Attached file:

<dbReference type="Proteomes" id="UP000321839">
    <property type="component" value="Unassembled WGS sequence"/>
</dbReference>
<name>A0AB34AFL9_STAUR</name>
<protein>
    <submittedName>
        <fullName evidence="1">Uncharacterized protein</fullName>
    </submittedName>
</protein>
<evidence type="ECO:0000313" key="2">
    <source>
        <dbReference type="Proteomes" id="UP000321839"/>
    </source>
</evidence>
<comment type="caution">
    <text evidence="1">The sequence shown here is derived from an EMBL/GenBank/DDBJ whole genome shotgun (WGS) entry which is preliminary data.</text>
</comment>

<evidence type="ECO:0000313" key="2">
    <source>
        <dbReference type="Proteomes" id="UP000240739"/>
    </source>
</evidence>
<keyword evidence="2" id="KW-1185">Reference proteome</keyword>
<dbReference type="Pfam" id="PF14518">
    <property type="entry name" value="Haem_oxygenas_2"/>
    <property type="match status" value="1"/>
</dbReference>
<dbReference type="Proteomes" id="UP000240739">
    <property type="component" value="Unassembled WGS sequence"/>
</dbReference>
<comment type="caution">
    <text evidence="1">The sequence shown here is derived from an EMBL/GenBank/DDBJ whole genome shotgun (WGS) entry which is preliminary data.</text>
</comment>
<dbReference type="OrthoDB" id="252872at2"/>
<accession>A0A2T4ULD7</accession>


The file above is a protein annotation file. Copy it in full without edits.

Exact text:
<dbReference type="Proteomes" id="UP000321839">
    <property type="component" value="Unassembled WGS sequence"/>
</dbReference>
<name>A0AB34AFL9_STAUR</name>
<protein>
    <submittedName>
        <fullName evidence="1">Uncharacterized protein</fullName>
    </submittedName>
</protein>
<evidence type="ECO:0000313" key="2">
    <source>
        <dbReference type="Proteomes" id="UP000321839"/>
    </source>
</evidence>
<comment type="caution">
    <text evidence="1">The sequence shown here is derived from an EMBL/GenBank/DDBJ whole genome shotgun (WGS) entry which is preliminary data.</text>
</comment>

<evidence type="ECO:0000313" key="2">
    <source>
        <dbReference type="Proteomes" id="UP000240739"/>
    </source>
</evidence>
<keyword evidence="2" id="KW-1185">Reference proteome</keyword>
<dbReference type="Pfam" id="PF14518">
    <property type="entry name" value="Haem_oxygenas_2"/>
    <property type="match status" value="1"/>
</dbReference>
<dbReference type="Proteomes" id="UP000240739">
    <property type="component" value="Unassembled WGS sequence"/>
</dbReference>
<comment type="caution">
    <text evidence="1">The sequence shown here is derived from an EMBL/GenBank/DDBJ whole genome shotgun (WGS) entry which is preliminary data.</text>
</comment>
<dbReference type="OrthoDB" id="252872at2"/>
<accession>A0A2T4ULD7</accession>